From Pregnancy to Survival: How My Second Child Brought Hope in The Face of Cancer

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Sharon miller in her kitchen

Sharon Miller is a cervical cancer survivor.

She calls her 18-month-old daughter, Olivia, her guardian angel.

A lump was discovered on her cervix during childbirth. Prior to that, she did not have any signs or symptoms of cancer and was not going for routine Pap tests. So, thanks to a surprise second pregnancy, she says she may never have found out that she had cervical cancer, until it was too late.

One female and one male adult with two young girls

Sharon and her husband, Greg, had decided to let the universe decide if they were destined to have a second child. The couple, along with their five-year-old daughter, Gabby, were excited about having a new addition to their family home in Regina.

“She came right when she needed to come,” said Sharon. “I truly believe she saved my life.”

Shortly after Olivia was born, she went for a Pap test and the results came back suggestive of cervical cancer. Further scans and testing upgraded her diagnosis to Stage 3b cervical cancer.

“Being diagnosed with cancer is probably the most terrifying thing that has ever happened to me.”

Her maternity leave was much more difficult and challenging than she ever expected. In addition to caring for her newborn, she was attending regular appointments, undergoing radiation therapy and managing the exhausting side effects of her treatments.

Sharon recalls being very nervous and scared walking through the doors of the Allan Blair Cancer Centre for the first time. But she says those feelings did not last long as she was warmly welcomed by staff and caregivers.

“Every person you meet is there to care for you and support you. And not just you, but your family as well.”

After three months of seemingly endless and uncomfortable appointments, she happily rang the Cancer Agency’s bell, signaling an end to her treatments. Her follow-up scan later that year (October 2022) confirmed what she was hoping and praying for—remission.

“It was the news we had been hoping and praying every day for. My family and I cried a lot of happy tears that day.”  

She says she is forever grateful and thankful for the Saskatchewan Cancer Agency for taking such good care of her throughout her difficult journey.

“I had an amazing experience with the Cancer Agency from my team of oncologists to the nurses, to the radiation technicians,” she said. They were all patient and kind and took the time to answer my many questions. You can feel that, for them, this is more than just a job.

I want others who are diagnosed with cancer to know that they can take comfort in the fact that they are in good hands with the Cancer Agency.”

Sharon says her experience really opened her eyes about the importance of prevention and early detection. She says that after her first child, life got much busier, and she did not prioritize going for routine Pap tests. She also had a misconception about the purpose of the appointments and thought they were not as necessary since she was in a long-term committed relationship with one partner.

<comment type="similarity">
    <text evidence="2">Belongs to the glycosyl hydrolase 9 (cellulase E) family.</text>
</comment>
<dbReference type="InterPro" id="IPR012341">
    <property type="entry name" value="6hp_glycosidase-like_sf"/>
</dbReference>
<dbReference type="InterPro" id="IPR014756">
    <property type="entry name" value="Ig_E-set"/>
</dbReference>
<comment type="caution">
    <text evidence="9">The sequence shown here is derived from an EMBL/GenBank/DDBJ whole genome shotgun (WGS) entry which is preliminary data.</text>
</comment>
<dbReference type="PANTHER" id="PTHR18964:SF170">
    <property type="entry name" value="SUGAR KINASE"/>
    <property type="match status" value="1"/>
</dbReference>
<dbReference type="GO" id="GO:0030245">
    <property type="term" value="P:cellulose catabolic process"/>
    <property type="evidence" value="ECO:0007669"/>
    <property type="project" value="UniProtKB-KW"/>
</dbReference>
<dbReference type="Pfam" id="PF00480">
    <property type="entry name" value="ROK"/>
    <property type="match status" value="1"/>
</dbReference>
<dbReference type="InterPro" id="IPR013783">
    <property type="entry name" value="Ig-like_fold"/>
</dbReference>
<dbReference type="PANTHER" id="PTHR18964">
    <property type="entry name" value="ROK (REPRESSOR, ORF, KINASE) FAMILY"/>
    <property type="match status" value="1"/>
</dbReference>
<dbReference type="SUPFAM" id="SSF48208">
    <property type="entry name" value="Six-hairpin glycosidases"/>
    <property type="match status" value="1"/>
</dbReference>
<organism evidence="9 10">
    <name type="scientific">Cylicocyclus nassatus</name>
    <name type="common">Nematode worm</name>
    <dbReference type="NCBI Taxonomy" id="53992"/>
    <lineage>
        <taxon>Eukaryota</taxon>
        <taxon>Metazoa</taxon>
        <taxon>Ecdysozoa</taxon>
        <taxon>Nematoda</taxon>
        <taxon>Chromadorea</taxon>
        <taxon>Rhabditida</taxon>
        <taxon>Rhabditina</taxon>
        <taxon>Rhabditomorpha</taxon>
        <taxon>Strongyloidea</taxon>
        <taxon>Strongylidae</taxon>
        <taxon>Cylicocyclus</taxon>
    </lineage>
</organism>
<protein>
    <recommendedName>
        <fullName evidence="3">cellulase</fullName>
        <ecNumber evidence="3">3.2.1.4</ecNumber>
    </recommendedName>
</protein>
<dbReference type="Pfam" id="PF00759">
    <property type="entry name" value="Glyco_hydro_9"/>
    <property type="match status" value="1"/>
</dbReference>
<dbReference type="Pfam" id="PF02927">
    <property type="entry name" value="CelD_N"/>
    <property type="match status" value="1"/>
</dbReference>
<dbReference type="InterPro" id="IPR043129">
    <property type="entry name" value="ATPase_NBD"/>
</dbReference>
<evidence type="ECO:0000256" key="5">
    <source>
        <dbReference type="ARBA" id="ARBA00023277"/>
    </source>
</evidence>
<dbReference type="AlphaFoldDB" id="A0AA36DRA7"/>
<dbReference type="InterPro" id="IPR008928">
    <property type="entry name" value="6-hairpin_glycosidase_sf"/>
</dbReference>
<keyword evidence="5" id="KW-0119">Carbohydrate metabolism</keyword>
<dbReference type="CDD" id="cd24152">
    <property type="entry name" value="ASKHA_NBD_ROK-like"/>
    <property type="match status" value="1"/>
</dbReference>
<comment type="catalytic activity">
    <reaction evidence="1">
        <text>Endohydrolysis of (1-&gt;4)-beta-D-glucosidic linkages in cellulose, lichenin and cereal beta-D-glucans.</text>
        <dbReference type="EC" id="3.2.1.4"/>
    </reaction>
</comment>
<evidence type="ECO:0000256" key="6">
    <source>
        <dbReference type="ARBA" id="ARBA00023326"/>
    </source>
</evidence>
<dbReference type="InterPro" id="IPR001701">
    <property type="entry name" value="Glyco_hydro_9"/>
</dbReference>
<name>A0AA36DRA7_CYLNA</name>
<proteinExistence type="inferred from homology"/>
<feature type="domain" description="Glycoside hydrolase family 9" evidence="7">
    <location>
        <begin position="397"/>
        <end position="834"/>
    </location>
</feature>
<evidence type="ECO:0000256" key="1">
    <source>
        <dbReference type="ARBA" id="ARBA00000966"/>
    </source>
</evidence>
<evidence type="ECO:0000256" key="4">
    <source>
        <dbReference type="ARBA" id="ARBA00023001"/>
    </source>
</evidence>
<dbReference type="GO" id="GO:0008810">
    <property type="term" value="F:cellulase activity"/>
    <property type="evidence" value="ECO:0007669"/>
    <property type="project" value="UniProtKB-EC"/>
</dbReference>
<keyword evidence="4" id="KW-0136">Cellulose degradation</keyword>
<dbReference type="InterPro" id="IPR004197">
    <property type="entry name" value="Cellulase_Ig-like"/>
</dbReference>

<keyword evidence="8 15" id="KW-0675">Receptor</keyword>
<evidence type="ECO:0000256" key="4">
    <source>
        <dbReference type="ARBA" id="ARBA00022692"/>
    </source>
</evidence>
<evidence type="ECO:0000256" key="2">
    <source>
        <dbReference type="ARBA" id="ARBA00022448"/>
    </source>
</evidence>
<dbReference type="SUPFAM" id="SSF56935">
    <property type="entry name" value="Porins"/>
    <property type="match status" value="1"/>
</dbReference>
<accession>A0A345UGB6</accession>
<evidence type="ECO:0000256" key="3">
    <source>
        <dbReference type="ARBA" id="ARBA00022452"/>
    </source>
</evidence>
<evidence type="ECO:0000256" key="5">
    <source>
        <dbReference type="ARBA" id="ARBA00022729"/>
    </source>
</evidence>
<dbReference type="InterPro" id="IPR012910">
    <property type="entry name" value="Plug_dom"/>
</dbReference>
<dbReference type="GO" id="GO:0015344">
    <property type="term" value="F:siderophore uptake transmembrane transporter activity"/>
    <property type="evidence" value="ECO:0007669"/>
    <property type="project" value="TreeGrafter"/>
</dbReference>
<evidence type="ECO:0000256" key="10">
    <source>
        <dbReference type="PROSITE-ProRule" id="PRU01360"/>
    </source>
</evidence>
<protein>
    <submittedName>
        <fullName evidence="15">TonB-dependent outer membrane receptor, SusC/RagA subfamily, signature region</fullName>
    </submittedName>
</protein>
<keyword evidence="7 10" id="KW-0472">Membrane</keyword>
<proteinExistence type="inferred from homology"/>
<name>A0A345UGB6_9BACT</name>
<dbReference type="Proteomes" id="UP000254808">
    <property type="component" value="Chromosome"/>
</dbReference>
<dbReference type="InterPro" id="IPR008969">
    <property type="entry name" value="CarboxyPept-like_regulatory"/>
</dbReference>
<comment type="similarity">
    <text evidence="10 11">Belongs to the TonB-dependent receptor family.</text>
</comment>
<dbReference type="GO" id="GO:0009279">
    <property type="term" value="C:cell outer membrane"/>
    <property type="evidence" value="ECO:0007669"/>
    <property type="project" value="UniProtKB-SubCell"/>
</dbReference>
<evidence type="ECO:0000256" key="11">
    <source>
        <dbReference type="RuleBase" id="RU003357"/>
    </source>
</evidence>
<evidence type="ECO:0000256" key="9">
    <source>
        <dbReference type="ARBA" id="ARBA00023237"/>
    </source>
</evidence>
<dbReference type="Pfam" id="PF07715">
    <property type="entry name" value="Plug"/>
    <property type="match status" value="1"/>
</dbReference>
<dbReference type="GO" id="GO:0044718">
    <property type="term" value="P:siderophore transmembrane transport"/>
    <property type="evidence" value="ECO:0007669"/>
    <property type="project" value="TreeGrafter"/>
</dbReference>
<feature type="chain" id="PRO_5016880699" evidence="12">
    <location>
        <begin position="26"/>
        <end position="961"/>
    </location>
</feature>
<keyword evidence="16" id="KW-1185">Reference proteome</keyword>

“If others can learn anything from my cancer journey, I hope it is to get routine Pap tests and the HPV vaccine,” she said. “Don’t wait. Don’t put it off.

If I was keeping up with those quick and easy appointments, my journey could have been very different or may not have happened at all.”

A Pap test can save your life. That’s the message from the Saskatchewan Screening Program for Cervical Cancer (SPCC). Anyone with a cervix, who is between the ages of 25-69 needs to go for a Pap test every three years. Pap tests can find cell changes in the cervix before they become cancerous, which means better treatment options and outcomes.

The SPCC also encourages people to follow-up immediately if results are abnormal and get the human papillomavirus (HPV) vaccination. High-risk HPV causes almost all cervical cancers.

Sharon says that she wants her journey with cancer to mean something. In September 2023, she joined the Cancer Agency’s Patient and Family Advisory Council (PFAC) because she wants to help others living with cancer.

“I had to find a way for something good to come out of it. Joining PFAC felt like the perfect way to give back to the agency that literally saved my life.”

Group of 20 or so people outside the pasqua hospital doors

Sharon Miller and her co-workers, who surprised her at the Allan Blair Cancer Centre.

Sharon is thankful for the love and support of her incredible family, friends and coworkers.

She is so grateful to be able to raise her daughters together with Greg. They look forward to many more family adventures and creating unforgettable memories with their girls.

As for Olivia, she will always be their special surprise and so much more.

“She will forever be my little angel, my hero.”

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